A deep-rooted part of everyone of us as social beings, emotions are a key in virtually every part of our lives. For sure, the head plays a big role in helping us to discern what's right or wrong, which career path makes sense for us, or which home is more suitable for us based on affordability, location and size. However, when it comes to the crunch and a decision needs to be made at the cross-roads, it is the heart which takes over.
What does this mean for us in our work and our lives?
First, understand that you are a creature of feeling yourself and ask yourself the deep seated questions. What is your purpose and motivation for doing things in a certain manner? What are the emotional triggers that either set you off on a roller-coaster ride or raises you up to heights of delirious joy? Knowing thyself is a critical part of managing emotions both at home and the workplace.
Next, you should always consider both the logical thoughts and the illogical feelings of one's stakeholders. While price, convenience, features, and service standards may be "must-haves" in any consumer offering, consider how you can make an emotional connection to one's customers.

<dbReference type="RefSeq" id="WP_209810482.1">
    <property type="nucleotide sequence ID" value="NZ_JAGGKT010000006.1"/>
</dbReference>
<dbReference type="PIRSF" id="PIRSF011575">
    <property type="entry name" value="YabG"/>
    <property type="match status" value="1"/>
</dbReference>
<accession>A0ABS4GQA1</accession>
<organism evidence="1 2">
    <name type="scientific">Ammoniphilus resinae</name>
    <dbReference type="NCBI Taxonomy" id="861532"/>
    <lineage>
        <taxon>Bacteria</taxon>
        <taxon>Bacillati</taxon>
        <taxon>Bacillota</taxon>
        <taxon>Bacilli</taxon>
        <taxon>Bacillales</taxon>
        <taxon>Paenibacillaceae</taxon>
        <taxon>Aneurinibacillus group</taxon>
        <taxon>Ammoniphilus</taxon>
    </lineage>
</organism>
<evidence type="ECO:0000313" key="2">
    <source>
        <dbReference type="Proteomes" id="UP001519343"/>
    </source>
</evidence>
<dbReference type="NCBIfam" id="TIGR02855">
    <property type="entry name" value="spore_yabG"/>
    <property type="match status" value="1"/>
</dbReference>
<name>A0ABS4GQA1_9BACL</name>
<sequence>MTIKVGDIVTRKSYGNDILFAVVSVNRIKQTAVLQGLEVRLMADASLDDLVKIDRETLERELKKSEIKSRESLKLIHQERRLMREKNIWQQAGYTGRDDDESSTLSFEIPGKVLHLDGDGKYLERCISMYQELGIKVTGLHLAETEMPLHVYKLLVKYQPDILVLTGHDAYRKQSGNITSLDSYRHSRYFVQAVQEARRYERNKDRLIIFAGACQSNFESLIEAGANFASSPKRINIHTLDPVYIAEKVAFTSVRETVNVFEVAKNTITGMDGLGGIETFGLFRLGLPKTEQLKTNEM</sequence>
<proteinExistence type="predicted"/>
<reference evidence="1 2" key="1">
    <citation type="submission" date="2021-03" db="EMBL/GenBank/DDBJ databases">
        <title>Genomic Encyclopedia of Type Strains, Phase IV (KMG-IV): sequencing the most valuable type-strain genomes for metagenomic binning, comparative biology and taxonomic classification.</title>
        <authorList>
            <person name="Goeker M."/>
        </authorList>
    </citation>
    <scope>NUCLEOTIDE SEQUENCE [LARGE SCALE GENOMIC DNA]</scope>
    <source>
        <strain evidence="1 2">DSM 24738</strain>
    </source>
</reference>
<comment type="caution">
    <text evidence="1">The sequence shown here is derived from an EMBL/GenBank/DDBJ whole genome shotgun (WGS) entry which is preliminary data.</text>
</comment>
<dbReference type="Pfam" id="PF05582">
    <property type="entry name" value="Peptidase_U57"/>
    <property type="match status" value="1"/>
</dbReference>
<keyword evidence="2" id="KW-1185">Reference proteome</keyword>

Do also think about how you can bring forth your own feelings and emotions when communicating to others, tampered of course for the occasion. When you're at home speaking to your loved ones, use the five languages of love in a conscious manner. Speak not only with your mouth or with words, but also with your body.
Respect the feelings of others wherever you can, and understand that sometimes, winning the logical battle may result in one losing the emotional war. Consider what's the best way to work with others while connecting with them both intellectually and emotionally.